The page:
'well again ; and when he came back no
other work had as yet turned up for
But tho young man congratula'. ed Larry
all the sani", and gave up his hod and
overalls without a complaining word.
He was not so desperate as he had
been six weeks ago. His rent was paid
in advance, and he had put by enough to
pay for his meals while he looked for
another job. He found out that no
strong healthy young man need starve
in a largo city as long as he possesses
two willing honest hands.
Ho was just thinking so while ho bade
the boss and the men "good morning,"
when screams, in several different keys,
attracted nil eyes towards a light car
riage, violently dragged by a runaway
horse which was tearing down the
"Clear tho way clear the way !" shout
ed a dozen voices.
And only Aifred seemed toseo the pale
set face of the girl in tho carriage, whose
hands still grasped the reins, though her
slender wrists were powerless to control
With one bound ho was in the middle
of the street; the next, tho flying horse
seemed about to trample him ; but at
that steady gaze and voice of stera
command, tho frightened creature
swerved, hesitated, and in that moment's
hesitation, Alfred had grasped the reins
while he soothed the animal with voice
and gentle touch.
All danger was over in a few minutes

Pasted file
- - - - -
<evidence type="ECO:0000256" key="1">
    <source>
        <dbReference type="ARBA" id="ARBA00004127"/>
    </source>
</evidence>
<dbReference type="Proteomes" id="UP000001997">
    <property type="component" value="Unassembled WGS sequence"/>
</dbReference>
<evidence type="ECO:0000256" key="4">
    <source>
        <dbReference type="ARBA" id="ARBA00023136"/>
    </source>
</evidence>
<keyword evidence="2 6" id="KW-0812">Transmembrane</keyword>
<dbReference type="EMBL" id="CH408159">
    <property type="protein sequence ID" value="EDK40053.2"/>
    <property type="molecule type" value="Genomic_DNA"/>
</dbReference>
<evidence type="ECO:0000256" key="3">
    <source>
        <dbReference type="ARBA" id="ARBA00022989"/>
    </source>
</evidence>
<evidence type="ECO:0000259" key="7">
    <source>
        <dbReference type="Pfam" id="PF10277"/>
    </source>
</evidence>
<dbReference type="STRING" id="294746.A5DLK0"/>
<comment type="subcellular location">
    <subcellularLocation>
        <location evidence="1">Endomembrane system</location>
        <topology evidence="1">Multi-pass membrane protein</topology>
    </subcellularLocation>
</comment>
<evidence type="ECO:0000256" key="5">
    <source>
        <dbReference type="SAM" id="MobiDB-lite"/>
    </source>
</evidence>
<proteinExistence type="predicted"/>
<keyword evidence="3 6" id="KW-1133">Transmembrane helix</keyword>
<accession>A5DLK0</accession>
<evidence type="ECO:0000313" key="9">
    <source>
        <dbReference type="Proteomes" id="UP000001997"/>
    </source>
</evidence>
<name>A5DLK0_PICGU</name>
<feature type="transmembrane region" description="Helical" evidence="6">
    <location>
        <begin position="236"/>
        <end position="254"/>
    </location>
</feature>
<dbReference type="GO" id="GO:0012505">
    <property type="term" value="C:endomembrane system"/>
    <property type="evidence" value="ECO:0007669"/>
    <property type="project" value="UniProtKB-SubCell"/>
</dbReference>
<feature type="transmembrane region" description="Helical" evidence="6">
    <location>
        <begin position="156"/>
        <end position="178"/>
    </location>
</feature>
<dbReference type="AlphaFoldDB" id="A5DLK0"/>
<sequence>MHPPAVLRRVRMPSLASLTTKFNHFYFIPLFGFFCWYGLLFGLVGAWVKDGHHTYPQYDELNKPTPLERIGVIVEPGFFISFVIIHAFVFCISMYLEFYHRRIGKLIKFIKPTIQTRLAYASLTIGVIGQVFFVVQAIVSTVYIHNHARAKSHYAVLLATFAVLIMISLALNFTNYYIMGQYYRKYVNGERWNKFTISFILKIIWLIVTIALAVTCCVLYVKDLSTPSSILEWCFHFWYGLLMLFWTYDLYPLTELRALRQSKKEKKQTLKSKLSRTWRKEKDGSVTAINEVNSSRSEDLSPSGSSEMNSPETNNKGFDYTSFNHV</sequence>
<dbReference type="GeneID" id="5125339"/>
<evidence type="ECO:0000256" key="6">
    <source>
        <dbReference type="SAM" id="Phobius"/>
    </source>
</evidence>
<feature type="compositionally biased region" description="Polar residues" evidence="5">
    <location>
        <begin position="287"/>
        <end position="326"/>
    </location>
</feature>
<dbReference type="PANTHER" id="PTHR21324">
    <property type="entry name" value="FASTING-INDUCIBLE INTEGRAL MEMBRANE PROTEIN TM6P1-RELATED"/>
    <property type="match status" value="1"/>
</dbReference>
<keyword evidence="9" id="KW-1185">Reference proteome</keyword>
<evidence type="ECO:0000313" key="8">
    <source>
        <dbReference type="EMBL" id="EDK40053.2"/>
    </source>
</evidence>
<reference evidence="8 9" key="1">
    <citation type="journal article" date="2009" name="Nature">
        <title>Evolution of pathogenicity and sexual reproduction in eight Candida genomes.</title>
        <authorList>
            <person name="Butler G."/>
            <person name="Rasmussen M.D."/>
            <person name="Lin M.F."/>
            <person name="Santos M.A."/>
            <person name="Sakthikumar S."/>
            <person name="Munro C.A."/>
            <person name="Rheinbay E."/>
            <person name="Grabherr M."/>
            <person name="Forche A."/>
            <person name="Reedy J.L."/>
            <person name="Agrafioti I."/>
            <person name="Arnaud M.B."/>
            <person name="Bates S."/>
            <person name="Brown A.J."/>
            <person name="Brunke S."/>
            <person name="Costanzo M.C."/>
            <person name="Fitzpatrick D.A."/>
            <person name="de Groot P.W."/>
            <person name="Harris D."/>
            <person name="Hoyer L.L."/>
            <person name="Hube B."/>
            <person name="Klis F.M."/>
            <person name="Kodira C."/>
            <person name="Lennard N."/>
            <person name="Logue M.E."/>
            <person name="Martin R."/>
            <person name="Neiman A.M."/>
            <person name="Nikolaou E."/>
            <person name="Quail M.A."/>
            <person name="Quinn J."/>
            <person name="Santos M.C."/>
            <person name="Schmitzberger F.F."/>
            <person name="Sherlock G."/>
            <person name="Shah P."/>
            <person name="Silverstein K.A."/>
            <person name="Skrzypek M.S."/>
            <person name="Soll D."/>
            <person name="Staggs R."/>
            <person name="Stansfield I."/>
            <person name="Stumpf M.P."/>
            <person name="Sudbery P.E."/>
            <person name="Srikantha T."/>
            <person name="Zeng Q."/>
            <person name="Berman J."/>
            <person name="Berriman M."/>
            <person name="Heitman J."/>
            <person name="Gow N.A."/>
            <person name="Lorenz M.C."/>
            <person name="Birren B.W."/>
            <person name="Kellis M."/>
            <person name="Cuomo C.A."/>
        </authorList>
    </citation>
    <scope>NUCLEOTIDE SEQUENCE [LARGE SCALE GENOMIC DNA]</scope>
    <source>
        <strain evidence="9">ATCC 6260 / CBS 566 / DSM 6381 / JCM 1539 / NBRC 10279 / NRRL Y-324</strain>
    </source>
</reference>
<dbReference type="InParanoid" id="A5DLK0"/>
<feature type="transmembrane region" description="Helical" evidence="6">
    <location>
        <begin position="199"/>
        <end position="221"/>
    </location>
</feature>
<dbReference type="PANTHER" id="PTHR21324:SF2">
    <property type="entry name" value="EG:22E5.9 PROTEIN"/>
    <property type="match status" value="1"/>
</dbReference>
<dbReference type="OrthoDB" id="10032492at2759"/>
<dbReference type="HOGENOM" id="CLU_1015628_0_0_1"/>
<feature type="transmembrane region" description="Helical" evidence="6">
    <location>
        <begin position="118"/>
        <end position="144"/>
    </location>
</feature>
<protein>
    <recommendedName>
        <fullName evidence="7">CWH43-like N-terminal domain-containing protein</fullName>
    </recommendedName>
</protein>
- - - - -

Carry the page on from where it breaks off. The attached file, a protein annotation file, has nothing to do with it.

and then the young lady fainted.
Alfred secured the horse, still tremb
ling with excitement and fright, and
and with tho boss's assistance lifted the
insensible girl out of the carriage.
"Good powers! if it isn't Miss Alton
herself !" exclaimed the boss. "Young
man, you'te in luck. Her father is tho
owner of the row of houses we're just
putting up, and many another lot besides.
She's his only child, and he loves the
ground she walks on. You are in luck
and no mistake."
When Miss Alton had recovered suf
ficiently to be put in her carriage, she
begged Alfred o take the place beside
her, for she did not dare to handle the
reins again that iay.
Mr. Alton could not find words to ex
press his. grati.ude. He insisted on
hearing Ah'r d's whole story , and then
it wa- wonder ul how many things he
could ihid for the young man to do.
Fi-ially Alfred found himself in
s u led a? Mr. Alton's seer, tan- Te
old port. eraau treated him a a -nn. de
carevi e eo Id not get along wthout
him, an 4 wondered how h: life had ever
gone smooth y iu the days before his
At first all this seemed divine, and then
Was Alfred ungrateful?
2fo, indeed; he was not that. But
much against is will, n. was at last
tome in upon his niiud that, until now,
he had not really known the .true mean
tag of misery.
He loved Geraldino Alton, and she was
betrothed to another man !
Betrothed! But did she love, that.
With a wildly-heating and triumphant
heart, Alfred asked himseU h it ques
tion'; 'or in her eyes he had sometimes
dared to read something that seemed to
say his passion was understood and not
But what of it? Was it not worse,
ten times worse, to know it might have
been and 3 et could never bo? She was
promised, by her own content, to an
other; and how could he even
dare to look the love he might not
" Oh, for the days when I carried a
hod on my shoulder, and slept at night
so sourdly that a cannon at aiy ear would
scarce have waked me ! This very day
I will tell'Mr. Alton of my presumption
and of my misery. Ho will forgive me,
and lit me go. '
Alfred was already on his way to an